So why don't employers use this valuable tool? First, it might dissuade qualified applicants from applying for jobs. If I walked in to a job interview and saw a polygraph machine, I'd walk right back out. On top of that, and more on point for this blog, it's generally against the law!
The Employee Polygraph Protection Act of 1988 (.pdf) generally makes it unlawful for an employer to:
directly or indirectly, to require, request, suggest, or cause any employee or prospective employee to take or submit to any lie detector test.29 U.S.C. § 2002. And in Pennsylvania,
A person is guilty of a misdemeanor of the second degree if he requires as a condition for employment or continuation of employment that an employee or other individual shall take a polygraph test or any form of a mechanical or electrical lie detector test.18 Pa. Cons. Stat. Ann. § 7321. There are exceptions for:
employees or other individuals in the field of public law enforcement or who dispense or have access to narcotics or dangerous drugs.The federal law likewise has some exceptions for things like national security and FBI contractors.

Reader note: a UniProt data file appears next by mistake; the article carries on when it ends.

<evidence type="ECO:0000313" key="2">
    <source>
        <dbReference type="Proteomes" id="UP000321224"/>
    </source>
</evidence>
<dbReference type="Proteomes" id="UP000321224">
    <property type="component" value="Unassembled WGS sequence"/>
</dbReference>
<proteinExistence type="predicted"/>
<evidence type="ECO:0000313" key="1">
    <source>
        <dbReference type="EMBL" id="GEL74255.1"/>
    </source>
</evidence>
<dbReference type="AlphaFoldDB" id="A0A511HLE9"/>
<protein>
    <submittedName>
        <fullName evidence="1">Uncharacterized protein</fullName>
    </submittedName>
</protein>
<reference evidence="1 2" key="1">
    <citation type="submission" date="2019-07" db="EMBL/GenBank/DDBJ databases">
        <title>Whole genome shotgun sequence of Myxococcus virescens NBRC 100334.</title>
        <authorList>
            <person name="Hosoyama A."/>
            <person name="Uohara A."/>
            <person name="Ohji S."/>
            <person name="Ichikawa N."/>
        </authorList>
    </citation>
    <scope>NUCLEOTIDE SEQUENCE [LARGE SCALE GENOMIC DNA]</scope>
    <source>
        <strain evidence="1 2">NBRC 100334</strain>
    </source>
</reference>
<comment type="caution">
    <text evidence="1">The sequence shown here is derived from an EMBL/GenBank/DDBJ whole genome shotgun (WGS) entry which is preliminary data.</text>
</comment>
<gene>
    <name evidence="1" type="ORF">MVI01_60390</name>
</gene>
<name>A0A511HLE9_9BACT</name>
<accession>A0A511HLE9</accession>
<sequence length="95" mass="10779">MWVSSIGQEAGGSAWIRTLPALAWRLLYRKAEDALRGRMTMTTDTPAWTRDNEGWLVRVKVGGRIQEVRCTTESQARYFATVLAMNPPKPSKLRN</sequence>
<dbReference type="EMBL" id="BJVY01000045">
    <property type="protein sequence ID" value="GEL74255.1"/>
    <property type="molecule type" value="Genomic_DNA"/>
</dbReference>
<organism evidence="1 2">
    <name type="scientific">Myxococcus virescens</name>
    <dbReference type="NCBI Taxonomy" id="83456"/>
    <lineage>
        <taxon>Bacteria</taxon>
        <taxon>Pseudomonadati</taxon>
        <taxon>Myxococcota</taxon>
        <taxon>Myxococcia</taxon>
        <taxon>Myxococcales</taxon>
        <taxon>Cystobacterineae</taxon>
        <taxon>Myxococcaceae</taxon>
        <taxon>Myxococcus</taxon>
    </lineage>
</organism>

And finally, I can't discuss the nightmare of lie detectors without leaving you with perhaps the greatest clip in the history of train wreck television. Here's part I:
The whole episode is here. It's an episode of the show Moment of Truth in which a contestant admits she was once fired for stealing money, flashed a stranger for laughs, loved an ex on her wedding day (while her husband looks on), believes she should be married to that ex, had sexual relations with someone other than her husband while they were married... but the lie detector busts her when she tries to say she believes she's a good person. Cringeworthy.
Posted by Philip Miles, an employment lawyer with McQuaide Blasko in State College, Pennsylvania.